Tomoko Hermsmeier was appointed half-time as Japanese Language
Cataloguing Librarian and half-time in the Asian Library in a
position established through special funding in support of
Pacific Rim studies.
Carole Wisdom, who had previously worked for the Library, was appointed in March 1988 on a one-year specified term basis as Curriculum and Audiovisual Material Cataloguer. Angela Schiwy was
appointed in July 1988 as grant-funded Project Archivist in the
Special Collections Division to organize the MacMillan Bloedel
papers. Funding for her appointment was provided through an
agreement with MacMillan Bloedel Ltd.
Lynn Redenbach was appointed as a temporary Reference Librarian
in the Government Publications and Microforms Division in May
1988. Her appointment provided release time to Suzanne Dodson,
Head of the Division, to enable her to undertake additional responsibilities as the Library's Preservation Librarian and to
permit Connie Fitzpatrick, half-time Reference Librarian in Government Publications, to be seconded on a contractual basis to
Statistics Canada.
Jocelyn Godolphin, formerly of the Information and Orientation
Division, was appointed as Head of the Humanities and Social Sciences Division in September 1987. Ms Godolphin was replaced by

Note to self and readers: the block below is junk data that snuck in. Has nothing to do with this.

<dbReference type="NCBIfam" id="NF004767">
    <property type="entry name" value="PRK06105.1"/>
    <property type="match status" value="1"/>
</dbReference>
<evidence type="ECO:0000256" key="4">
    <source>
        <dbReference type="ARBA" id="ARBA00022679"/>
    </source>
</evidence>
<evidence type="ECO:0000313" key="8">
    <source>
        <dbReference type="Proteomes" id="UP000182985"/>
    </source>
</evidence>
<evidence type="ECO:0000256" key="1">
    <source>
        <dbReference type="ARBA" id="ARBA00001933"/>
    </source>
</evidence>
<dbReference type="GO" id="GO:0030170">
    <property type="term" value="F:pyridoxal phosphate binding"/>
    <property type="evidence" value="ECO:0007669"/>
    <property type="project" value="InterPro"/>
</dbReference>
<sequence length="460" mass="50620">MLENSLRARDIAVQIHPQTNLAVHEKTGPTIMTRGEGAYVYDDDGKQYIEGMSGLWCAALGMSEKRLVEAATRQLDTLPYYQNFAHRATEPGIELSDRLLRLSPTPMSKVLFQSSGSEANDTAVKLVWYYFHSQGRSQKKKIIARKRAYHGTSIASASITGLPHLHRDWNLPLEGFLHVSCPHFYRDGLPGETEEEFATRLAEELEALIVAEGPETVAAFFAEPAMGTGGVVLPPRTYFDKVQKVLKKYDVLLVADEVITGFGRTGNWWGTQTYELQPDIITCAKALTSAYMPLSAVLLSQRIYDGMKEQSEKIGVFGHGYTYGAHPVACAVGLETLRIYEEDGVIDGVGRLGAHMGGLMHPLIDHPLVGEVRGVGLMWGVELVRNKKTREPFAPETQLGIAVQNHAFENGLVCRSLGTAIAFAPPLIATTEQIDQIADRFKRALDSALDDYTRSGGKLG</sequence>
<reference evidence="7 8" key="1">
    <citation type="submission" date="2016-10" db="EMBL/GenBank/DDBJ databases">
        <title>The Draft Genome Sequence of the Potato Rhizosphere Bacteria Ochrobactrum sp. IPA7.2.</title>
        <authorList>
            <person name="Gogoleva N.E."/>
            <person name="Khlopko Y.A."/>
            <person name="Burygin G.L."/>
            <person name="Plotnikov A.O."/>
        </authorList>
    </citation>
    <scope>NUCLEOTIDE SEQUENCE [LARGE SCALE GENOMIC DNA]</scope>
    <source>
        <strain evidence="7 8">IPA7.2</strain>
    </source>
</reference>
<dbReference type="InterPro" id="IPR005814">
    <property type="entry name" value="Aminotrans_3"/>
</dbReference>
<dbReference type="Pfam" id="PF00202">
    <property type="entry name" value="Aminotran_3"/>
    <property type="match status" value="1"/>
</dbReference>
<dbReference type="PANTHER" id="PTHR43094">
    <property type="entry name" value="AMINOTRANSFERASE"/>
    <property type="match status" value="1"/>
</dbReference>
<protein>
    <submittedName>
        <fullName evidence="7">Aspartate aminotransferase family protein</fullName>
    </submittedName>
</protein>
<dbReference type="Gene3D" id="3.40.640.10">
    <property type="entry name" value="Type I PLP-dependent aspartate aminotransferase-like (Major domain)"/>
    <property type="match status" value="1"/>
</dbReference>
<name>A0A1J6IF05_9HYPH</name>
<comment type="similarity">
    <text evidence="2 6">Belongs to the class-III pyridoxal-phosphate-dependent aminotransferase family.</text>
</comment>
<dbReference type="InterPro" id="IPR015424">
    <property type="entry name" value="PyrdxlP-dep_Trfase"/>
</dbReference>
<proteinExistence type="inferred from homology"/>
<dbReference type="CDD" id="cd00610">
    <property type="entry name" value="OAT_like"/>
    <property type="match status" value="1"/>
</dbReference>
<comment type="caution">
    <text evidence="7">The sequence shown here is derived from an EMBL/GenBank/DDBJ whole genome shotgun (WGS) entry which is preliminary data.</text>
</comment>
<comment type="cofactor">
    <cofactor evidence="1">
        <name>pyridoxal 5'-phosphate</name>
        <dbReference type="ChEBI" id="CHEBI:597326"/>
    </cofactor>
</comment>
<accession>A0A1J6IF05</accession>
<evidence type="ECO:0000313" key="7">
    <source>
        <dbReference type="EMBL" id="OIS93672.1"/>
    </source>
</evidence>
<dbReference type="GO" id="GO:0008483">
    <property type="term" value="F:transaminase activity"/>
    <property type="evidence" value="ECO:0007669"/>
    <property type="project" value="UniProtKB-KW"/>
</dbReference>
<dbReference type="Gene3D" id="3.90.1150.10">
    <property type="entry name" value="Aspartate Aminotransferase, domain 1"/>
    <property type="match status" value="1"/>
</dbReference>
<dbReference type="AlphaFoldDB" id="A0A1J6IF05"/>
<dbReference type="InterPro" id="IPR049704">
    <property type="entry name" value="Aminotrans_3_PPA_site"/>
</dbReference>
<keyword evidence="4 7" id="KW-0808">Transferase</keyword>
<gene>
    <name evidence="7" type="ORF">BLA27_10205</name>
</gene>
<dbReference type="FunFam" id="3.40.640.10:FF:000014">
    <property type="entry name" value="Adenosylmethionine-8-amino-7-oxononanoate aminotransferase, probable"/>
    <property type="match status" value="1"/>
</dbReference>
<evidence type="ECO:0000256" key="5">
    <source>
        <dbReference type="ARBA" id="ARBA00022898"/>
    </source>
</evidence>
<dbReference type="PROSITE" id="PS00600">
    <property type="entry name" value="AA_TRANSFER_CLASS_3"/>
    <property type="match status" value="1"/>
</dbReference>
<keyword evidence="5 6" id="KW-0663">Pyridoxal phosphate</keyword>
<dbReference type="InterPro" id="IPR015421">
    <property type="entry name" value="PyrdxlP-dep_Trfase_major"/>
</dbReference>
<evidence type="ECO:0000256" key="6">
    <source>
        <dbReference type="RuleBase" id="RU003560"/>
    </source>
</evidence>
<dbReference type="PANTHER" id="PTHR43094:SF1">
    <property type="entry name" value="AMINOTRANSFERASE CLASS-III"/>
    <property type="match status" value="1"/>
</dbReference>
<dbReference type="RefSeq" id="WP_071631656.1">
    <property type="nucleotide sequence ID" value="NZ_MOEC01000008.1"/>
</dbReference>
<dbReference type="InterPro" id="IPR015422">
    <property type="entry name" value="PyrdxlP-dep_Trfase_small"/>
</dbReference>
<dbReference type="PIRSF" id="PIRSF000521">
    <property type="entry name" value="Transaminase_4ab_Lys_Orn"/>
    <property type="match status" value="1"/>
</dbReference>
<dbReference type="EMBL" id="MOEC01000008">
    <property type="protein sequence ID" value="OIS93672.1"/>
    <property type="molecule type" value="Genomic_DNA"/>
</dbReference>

Brenda Peterson, who transferred from Catalogue Records to the 18
Information and Orientation Division. Elizabeth Caskey served as
Acting Head of the Humanities and Social Sciences Division from
January 1 to May 31, 1988 while Ms Godolphin was on maternity
leave.
Kat McGrath was appointed in August 1987 to replace Kathy
Scardellato as Serials Librarian. The appointments of Ron
Simmer, Patent Service Librarian, Terry Horner, Catalogue Librarian, and Marjorie Nelles, half-time Reference Librarian,
MacMillan Library, were extended for an additional year.
The probationary appointments of Martha Whitehead, Reference Librarian, Sedgewick Library, and Ann Rowley, Catalogue Librarian,
Catalogue Records Division, were reviewed and both were granted
confirmed appointments.
Recruiting continued during the year for four half-time positions
for Reference Librarians with competency in Asian languages
(Japanese, Korean, Indonesian, Indie languages). Only the
Japanese language position was filled during the reporting year,
as no qualified applicants were found for the others. Since further delay would not be acceptable, a new classification of Bibliographic Associate was established, and the positions were re-
advertised on that basis. (The positions were subsequently
filled early in 1989.)
Reference Publications
A Bookman's Catalogue: the Norman Colbeck Collection of
Nineteenth-Century and Edwardian Poetry and Belles Lettres in the
Special Collections Division by Norman Colbeck, edited by
Tirthankar Bose, was published in two volumes by the UBC Press in
1987.
The following bibliographies and guides were published by
the Library in 1988:
Canadian Politics: a Selective Bibliography to 1988 by